For the first mile or so you climb gradually along the that served the Bwlch Cwm Llan slate quarry and then it quickly changes to a steep over rocky terrain to Llechog ridge. The path follows the ridge towards Bwlch Main before the final climb to the summit.

(8.5 miles/12k – starts at Rhyd Ddu car park)

Crib Goch

Cryb Goch

The most complicated trail that’s reserved for highly experienced mountaineers is Crib Goch. Crib Goch is a 500-metre knife-edge ridge with no escape route, so you are truly stepping into the wilderness with this one.

Even in ideal weather conditions, Crib Goch is a difficult undertaking. Crib Goch is a serious mountaineering undertaking in wet weather, wind, snow, mist or ice.

This climb starts off the same as other routes, PYG and Miners, it splits off to take the east ridge to the summit. The distance is only just under 5km, and it will take around 3.5 hours, but make no mistake, this one is only for those with a head for heights.

Planning your walk up Snowdon

Don’t forget to plan ahead. One of the best tools we have found is the Snowdon Walks app. It is a great app that covers the six main routes, providing maps and tracking your progress.

Walking in Snowdon for beginners

The Llanberis path is the most popular with Snowdon visitors as it is simple to follow and the easiest of all. Part of the draw is the Half Way House café along the way where you can stop to use the facilities, grab a drink and maybe a cake.

It has always been one for holidaymakers and in the past, tourists would have been taken up on the backs of donkeys and ponies. Today, the route can get busy in the summer, but don’t forget that this route is still a long way. As the gentlest option it is also the longest at 9 miles and can take around 7 hours to get to the summit and back.

Snowdon Mountain Railway

Snowdon Mountain Railway

The Snowdon Mountain Railway is a narrow-gauge rack and pinion mountain railway that takes visitors to the summit from Llanberis. For those that want a more sedate way to the top but still experience the stunning view, taking a ride on the mountain railway is a must.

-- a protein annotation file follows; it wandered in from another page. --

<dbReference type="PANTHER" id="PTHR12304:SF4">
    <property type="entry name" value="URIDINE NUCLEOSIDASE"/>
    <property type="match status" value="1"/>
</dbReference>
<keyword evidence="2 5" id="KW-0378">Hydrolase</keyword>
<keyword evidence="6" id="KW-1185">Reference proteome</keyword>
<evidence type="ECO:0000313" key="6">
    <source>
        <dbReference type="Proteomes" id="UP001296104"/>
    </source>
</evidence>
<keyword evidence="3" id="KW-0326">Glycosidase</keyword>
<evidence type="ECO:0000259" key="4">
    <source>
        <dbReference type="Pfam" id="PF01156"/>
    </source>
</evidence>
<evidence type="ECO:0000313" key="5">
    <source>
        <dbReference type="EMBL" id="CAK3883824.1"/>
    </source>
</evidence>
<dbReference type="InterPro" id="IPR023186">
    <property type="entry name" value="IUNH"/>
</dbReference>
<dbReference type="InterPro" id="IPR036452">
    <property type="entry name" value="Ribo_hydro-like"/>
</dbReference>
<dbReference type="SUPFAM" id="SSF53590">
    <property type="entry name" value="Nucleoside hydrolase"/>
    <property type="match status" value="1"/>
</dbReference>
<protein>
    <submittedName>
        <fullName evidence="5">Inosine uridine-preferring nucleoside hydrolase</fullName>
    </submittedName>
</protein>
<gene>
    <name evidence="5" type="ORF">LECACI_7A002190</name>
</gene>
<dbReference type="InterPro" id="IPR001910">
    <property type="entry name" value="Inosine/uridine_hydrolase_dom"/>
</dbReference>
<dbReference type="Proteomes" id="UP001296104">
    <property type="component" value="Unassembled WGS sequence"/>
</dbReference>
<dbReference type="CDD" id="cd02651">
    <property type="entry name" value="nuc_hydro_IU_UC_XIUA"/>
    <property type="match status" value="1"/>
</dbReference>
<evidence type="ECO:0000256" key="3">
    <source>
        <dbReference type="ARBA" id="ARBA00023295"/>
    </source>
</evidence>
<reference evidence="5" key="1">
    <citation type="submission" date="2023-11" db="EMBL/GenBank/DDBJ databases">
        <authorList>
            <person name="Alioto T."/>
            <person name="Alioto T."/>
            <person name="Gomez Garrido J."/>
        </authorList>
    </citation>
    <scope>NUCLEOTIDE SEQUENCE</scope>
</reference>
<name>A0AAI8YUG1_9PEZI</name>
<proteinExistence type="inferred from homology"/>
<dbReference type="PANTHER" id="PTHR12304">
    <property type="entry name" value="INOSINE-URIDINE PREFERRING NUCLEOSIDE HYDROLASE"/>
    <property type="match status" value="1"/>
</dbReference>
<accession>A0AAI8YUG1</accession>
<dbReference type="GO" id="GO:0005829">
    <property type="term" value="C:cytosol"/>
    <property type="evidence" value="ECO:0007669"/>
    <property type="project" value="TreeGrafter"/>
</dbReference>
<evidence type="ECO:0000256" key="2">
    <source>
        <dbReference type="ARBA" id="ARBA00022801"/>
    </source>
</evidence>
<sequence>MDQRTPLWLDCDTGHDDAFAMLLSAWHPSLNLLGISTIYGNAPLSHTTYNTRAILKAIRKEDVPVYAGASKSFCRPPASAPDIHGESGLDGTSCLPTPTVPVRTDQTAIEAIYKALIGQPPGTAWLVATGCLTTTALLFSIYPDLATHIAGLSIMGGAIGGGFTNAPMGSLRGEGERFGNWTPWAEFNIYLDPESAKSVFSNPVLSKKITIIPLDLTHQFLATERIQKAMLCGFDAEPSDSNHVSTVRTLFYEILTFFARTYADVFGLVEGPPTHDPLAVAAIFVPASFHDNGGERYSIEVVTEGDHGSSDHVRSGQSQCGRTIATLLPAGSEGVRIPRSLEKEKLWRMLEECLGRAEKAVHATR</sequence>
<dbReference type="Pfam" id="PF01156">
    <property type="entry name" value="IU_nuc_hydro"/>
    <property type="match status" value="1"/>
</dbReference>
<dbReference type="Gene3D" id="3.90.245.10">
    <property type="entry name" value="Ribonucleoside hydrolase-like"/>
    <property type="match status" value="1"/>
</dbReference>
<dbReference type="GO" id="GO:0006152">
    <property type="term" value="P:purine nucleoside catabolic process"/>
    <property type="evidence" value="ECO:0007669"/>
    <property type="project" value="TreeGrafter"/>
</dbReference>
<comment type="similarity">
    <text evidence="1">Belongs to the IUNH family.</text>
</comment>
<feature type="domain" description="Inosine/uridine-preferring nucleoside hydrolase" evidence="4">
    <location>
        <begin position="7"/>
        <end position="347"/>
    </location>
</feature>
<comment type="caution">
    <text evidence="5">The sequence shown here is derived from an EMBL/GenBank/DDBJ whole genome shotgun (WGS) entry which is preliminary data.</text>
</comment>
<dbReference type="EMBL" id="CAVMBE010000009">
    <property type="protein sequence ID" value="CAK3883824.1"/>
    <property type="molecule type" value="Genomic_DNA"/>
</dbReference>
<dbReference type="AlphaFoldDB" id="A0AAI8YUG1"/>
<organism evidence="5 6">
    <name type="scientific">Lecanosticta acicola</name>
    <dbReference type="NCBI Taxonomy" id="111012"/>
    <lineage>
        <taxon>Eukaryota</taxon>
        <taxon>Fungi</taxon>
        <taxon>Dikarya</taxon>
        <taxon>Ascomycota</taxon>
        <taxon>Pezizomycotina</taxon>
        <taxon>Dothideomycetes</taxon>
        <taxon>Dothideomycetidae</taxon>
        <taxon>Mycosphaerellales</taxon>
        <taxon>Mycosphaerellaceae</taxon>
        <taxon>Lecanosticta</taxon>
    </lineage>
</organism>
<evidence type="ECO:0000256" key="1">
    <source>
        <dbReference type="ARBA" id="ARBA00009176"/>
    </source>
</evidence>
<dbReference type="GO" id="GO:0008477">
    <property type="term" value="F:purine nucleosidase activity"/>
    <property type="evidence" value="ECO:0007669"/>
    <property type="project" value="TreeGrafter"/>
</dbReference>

Check the Snowdon Mountain Railway website for timetables and booking as times do vary throughout the year.

During the early season (1st April – 12th May) trains will run to Clogwyn which is ¾ up the mountain. Here there is an unsheltered viewing platform which offers spectacular views to the valleys below.

If weather permits the train runs to the summit from 13th May until the end of October.

Snowdon Railway

The journey time to Snowdon Summit is approximately 60 minutes and passengers have a 30-minute stop-over at Hafod Eryri, the UK’s highest visitor centre. The round trip to the Summit and back is approximately 2.5 hours in total, including the 30-minute stop-over.

If you are only going to Clogwyn, the travel time is approximately 45 minutes and passengers have a 30-minute stop-over at this unsheltered station to take in the views and fresh mountain air.

The round trip to Clogwyn and back is approximately 2 hours in total, including the 30-minute stop-over. Please be aware that there are no facilities at Clogwyn, or on-board the trains and only assistance animals are allowed on the trains.

Note – Snowdon can get very busy and railway tickets are generally sold as round trips – single tickets are only sold on a standby basis.

Walking with your dog up Snowdon

There are a few options when it comes to taking your four-legged friend along on your mountain excursion. The Llanberis path is the least arduous option as it is not too steep or punishing underfoot. Don’t forget for smaller dogs the paths are a long way, so be prepared to carry your pooch from time to time to give them a rest.

Unfortunately, dogs aren’t allowed in the café at the top so if it’s wet and windy be prepared to enjoy your picnic huddled against the building for shelter – or enjoy some hot food from the takeaway to get you ready for the descent.

Dogs are welcome up Snowdon, but it’s best to make sure you’re prepped and packed for them too. Don’t forget treats to keep energy up, water and poo bags as it’s so important to keep this beautiful area as pristine as possible.

Where will your Snowdon adventure begin?

Snowdon is a great day out from Oak View Lodge Park and drive time is around an hour and twenty minutes.

Don’t forget to always be prepared and if walking isn’t your thing, then no problem – you can always take in the scenery on a relaxing trip to the top on the Snowdon Mountain Railway.


Photo Credits – Flikr